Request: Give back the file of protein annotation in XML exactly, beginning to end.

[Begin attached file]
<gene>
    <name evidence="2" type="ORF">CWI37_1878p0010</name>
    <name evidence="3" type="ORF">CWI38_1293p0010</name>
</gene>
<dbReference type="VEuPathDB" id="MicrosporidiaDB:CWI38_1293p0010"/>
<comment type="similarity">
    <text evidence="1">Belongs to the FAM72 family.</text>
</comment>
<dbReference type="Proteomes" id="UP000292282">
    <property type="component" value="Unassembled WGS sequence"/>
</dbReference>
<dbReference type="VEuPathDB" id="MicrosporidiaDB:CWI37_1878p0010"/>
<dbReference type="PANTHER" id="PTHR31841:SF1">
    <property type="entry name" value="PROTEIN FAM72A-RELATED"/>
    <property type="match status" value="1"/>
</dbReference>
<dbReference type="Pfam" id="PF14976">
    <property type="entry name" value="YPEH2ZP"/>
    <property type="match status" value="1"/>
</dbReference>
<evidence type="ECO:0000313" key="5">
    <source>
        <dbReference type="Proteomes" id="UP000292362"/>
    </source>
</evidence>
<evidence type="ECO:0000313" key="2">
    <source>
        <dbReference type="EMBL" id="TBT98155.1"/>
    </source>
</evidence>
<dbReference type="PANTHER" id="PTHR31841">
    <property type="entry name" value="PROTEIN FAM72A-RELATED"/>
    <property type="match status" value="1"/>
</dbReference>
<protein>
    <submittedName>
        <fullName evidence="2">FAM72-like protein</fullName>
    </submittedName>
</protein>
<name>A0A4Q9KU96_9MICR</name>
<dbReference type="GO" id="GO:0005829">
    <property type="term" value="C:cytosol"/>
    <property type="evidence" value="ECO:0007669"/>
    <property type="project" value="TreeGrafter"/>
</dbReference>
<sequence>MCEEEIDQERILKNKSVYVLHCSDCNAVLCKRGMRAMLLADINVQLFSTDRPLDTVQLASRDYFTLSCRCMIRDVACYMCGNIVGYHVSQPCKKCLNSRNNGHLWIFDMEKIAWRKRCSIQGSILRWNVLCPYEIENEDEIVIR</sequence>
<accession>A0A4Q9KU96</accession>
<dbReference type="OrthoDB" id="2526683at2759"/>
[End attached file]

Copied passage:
<gene>
    <name evidence="2" type="ORF">CWI37_1878p0010</name>
    <name evidence="3" type="ORF">CWI38_1293p0010</name>
</gene>
<dbReference type="VEuPathDB" id="MicrosporidiaDB:CWI38_1293p0010"/>
<comment type="similarity">
    <text evidence="1">Belongs to the FAM72 family.</text>
</comment>
<dbReference type="Proteomes" id="UP000292282">
    <property type="component" value="Unassembled WGS sequence"/>
</dbReference>
<dbReference type="VEuPathDB" id="MicrosporidiaDB:CWI37_1878p0010"/>
<dbReference type="PANTHER" id="PTHR31841:SF1">
    <property type="entry name" value="PROTEIN FAM72A-RELATED"/>
    <property type="match status" value="1"/>
</dbReference>
<dbReference type="Pfam" id="PF14976">
    <property type="entry name" value="YPEH2ZP"/>
    <property type="match status" value="1"/>
</dbReference>
<evidence type="ECO:0000313" key="5">
    <source>
        <dbReference type="Proteomes" id="UP000292362"/>
    </source>
</evidence>
<evidence type="ECO:0000313" key="2">
    <source>
        <dbReference type="EMBL" id="TBT98155.1"/>
    </source>
</evidence>
<dbReference type="PANTHER" id="PTHR31841">
    <property type="entry name" value="PROTEIN FAM72A-RELATED"/>
    <property type="match status" value="1"/>
</dbReference>
<protein>
    <submittedName>
        <fullName evidence="2">FAM72-like protein</fullName>
    </submittedName>
</protein>
<name>A0A4Q9KU96_9MICR</name>
<dbReference type="GO" id="GO:0005829">
    <property type="term" value="C:cytosol"/>
    <property type="evidence" value="ECO:0007669"/>
    <property type="project" value="TreeGrafter"/>
</dbReference>
<sequence>MCEEEIDQERILKNKSVYVLHCSDCNAVLCKRGMRAMLLADINVQLFSTDRPLDTVQLASRDYFTLSCRCMIRDVACYMCGNIVGYHVSQPCKKCLNSRNNGHLWIFDMEKIAWRKRCSIQGSILRWNVLCPYEIENEDEIVIR</sequence>
<accession>A0A4Q9KU96</accession>
<dbReference type="OrthoDB" id="2526683at2759"/>